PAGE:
Despite what Cluthz said, After Effects will not take advantage of the Quadro. Only Premiere.
     
  13. pjandres macrumors newbie

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    Sep 9, 2010
    #13

    I was faced with the same decision last January but got sticker shock. I decided to build my own using:
    Xeon 6-core W3680 (3.3 ghz)
    24GB RAM
    ATI 5870 w/ 2GB
    10k rpm system disk (Win 7)
    3TB 7.2k rpm data disks
    Plextor Blu-ray writer
    Asus workstation class mobo

    ... for a lot le$$ and even Photoshop CS5, Lightroom, and Premiere can't slow it down.
     
  14. nanofrog macrumors G4

    Joined:
    May 6, 2008
    #14
    Which you can do with your existing machine via the firmware flash tool (turn a 2009 into a 2010 model). ;)

    Reminds me of some food items that comes in a box; instead of "Just Add Water, you get "Just add CPU". :D :p
     
  15. wonderspark macrumors 68030

    wonderspark

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    Feb 4, 2010
    Location:
    Oregon
    #15
    Oh, I know I can... It's just that it's all working so well right now with four cores. I'm trying to resist temptation to swap in the six core until it feels more necessary. :)

    I was just pointing out that 2010 Mac Pro is a good, easier and cheaper route for someone looking to start now.
     
  16. TonG macrumors newbie

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    Mar 17, 2011
    Location:
    Amsterdam, The Netherlands
    #16
    Unlocking nVidia Cards

     
  17. goMac macrumors 603

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    Apr 15, 2004
    #17
    You could just wait. FCP7 is still around. FCPX has promised upgrades to return features.

    It's a bit early to start making calls about where the video editing market is going.

    Heck, in six months Mercury could be ported to OpenCL (which seems likely.) In which case none of that card stuff applies.
     
  18. nanofrog macrumors G4

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    May 6, 2008
    #18
    The ability to flash the 2009's to 2010 firmware now makes those a viable alternative as a buyer should be able to find one cheaper than a refurbished 2010. Something to seriously consider if on a tight budget. ;)
     
  19. ekwipt macrumors 6502a

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    Jan 14, 2008
    #19
    I'd seriously look at getting a Mac Mini with a Thunderbolt 27"Screen and Thunderbolt hard drive.

    2.7GHz Dual-Core Intel Core i7
    4GB 1333MHz DDR3 SDRAM - 2x2GB
    500GB Serial ATA Drive
    Apple Thunderbolt Display (27-inch)
    Apple Thunderbolt cable (2.0 m)
    Promise Pegasus R6 6TB (6x1TB) RAID System

    $3,446.00

    120GB Mercury EXTREME Pro 6G SSD 2.5"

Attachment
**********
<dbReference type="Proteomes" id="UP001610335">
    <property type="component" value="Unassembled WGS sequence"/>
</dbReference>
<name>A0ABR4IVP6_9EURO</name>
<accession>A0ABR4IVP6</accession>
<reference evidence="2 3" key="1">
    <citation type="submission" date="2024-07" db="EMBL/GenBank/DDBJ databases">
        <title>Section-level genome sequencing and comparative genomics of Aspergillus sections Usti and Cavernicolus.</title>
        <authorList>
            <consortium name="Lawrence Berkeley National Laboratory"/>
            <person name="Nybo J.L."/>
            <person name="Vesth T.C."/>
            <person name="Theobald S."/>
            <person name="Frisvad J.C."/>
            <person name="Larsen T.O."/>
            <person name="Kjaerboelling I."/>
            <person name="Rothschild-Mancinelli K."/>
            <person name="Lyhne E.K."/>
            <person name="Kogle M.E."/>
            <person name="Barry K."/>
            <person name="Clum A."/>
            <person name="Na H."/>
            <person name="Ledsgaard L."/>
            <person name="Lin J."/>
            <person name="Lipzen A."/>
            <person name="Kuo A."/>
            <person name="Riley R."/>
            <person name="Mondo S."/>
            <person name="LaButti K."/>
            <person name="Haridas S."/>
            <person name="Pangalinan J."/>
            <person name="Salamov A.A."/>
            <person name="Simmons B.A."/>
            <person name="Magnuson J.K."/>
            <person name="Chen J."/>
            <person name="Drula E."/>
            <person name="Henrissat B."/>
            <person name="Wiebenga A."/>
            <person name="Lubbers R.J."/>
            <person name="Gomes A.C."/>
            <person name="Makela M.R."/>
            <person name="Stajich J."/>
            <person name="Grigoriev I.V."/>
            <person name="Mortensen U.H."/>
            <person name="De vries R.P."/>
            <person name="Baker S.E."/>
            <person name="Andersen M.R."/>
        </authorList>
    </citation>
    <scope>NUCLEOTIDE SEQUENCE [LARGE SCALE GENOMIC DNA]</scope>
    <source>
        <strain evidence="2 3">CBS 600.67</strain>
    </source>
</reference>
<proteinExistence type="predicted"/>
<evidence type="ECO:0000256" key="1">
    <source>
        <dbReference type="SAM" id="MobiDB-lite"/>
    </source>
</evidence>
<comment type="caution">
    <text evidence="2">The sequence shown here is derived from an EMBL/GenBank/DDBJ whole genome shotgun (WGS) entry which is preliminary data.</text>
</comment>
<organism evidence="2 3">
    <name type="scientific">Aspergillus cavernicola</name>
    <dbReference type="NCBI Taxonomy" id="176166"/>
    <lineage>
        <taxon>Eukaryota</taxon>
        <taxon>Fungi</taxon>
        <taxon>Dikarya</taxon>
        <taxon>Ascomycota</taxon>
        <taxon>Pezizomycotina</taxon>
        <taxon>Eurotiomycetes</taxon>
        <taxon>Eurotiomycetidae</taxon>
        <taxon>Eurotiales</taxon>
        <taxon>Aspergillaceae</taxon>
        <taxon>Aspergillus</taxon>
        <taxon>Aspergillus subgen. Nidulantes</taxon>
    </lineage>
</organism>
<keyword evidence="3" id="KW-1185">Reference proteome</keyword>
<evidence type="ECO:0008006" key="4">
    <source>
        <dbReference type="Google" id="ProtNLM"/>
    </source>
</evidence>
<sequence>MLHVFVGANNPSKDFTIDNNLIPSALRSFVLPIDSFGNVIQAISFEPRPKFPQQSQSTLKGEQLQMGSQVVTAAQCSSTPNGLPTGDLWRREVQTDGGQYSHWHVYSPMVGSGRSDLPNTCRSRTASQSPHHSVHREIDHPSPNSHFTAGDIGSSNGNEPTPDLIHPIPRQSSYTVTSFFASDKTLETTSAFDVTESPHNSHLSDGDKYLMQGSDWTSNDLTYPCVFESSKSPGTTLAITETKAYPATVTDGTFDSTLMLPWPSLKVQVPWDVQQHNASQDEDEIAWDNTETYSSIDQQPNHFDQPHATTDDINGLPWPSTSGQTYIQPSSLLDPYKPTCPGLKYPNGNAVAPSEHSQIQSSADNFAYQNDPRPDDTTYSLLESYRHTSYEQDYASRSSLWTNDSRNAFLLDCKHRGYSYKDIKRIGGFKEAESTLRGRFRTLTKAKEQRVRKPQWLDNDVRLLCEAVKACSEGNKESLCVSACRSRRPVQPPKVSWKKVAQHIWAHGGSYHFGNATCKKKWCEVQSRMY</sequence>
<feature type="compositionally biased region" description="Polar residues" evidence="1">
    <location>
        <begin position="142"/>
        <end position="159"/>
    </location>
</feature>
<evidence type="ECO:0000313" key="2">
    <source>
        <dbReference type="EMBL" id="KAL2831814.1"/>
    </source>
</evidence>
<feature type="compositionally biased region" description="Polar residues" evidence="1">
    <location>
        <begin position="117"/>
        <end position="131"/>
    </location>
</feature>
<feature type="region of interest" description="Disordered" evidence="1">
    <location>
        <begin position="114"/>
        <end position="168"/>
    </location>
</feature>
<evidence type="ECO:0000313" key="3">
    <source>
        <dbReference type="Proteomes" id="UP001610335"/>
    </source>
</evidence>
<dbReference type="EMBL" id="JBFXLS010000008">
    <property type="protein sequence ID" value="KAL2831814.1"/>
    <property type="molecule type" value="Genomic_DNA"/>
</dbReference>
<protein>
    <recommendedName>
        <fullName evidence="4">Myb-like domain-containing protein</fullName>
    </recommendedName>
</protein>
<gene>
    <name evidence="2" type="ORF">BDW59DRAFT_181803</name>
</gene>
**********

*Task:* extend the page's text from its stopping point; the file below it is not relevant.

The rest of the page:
$279.99

    2 x 4.0GB 1333MHz DDR3 SO-DIMM PC10600 204 Pin
    $67.99

    Hitachi 750GB Travelstar™ 7K750 Hard Disk Drive
    $99.97

    Mac Mini Dual Hard Drive Kit
    $69.95

    Total
    $3964
     
  20. derbothaus macrumors 601

    derbothaus

    Joined:
    Jul 17, 2010
    #20
    That's cute.
    Take into account external case sleeping on your HDD's. I hate that more than anything else on OS X. Uncontrollable sleep patterns on the external busses. Wait, wait, wait, OK. So glad I got a machine with tentacles of cable around my desk.
     
  21. ekwipt macrumors 6502a

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    Jan 14, 2008
    #21
    Thunderbot is one cable for each device

    One cable into enclosure, one cable into Monitor, I don't think you could do any better with a macpro and it takes up way less space and you could be editing HD projects in FCP with the Thunderbolt enclosure.

    Then you could buy either a new Blackmagic or AJA i/o device with Thunderbolt

    Or if you wanted to cheap out a little you could get a new Samsung 3D display

    http://www.samsung.com/au/consumer/...S/XY/index.idx?pagetype=prd_detail&returnurl=
     
  22. wonderspark macrumors 68030

    wonderspark

    Joined:
    Feb 4, 2010
    Location:
    Oregon
    #22
    2.7GHz dual core with only 8GB of RAM would be horrible specs for editing HD video, especially paying $3964 for such a system. You must be joking.
     
  23. ekwipt macrumors 6502a

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    Jan 14, 2008
  24. goMac macrumors 603

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    Apr 15, 2004
    #24
    Yeah. I'm not sure I understand the mini config. At all.

    Slow CPU. Slow GPU. ...why? That's Mac Pro money.
     
  25. ekwipt macrumors 6502a

    Joined:
    Jan 14, 2008
    #25
    You may be right, how about dropping the Mac mini and getting the top end iMac then:

    3.4GHz Quad-Core Intel Core i7
    8GB 1333MHz DDR3 SDRAM - 2x4GB
    1TB Serial ATA Drive
    AMD Radeon HD 6970M 1GB GDDR5
    Apple Magic Mouse
    Apple Wireless Keyboard (English) & User's Guide
    Promise Pegasus R6 6TB (6x1TB) RAID System

    $3,898.00

    ----------

    Two 2.4GHz Quad-Core Intel Xeon “Westmere” (8 cores)
    6GB (6X1GB)
    1TB 7200-rpm Serial ATA 3Gb/s hard drive
    ATI Radeon HD 5770 1GB
    One 18x SuperDrive
    Apple Magic Mouse
    Apple Keyboard with Numeric Keypad (English) & User's Guide

    $3,499.00

    and that's with out Thunderbolt Drive and monitor

    I reckon the iMac would be a better bet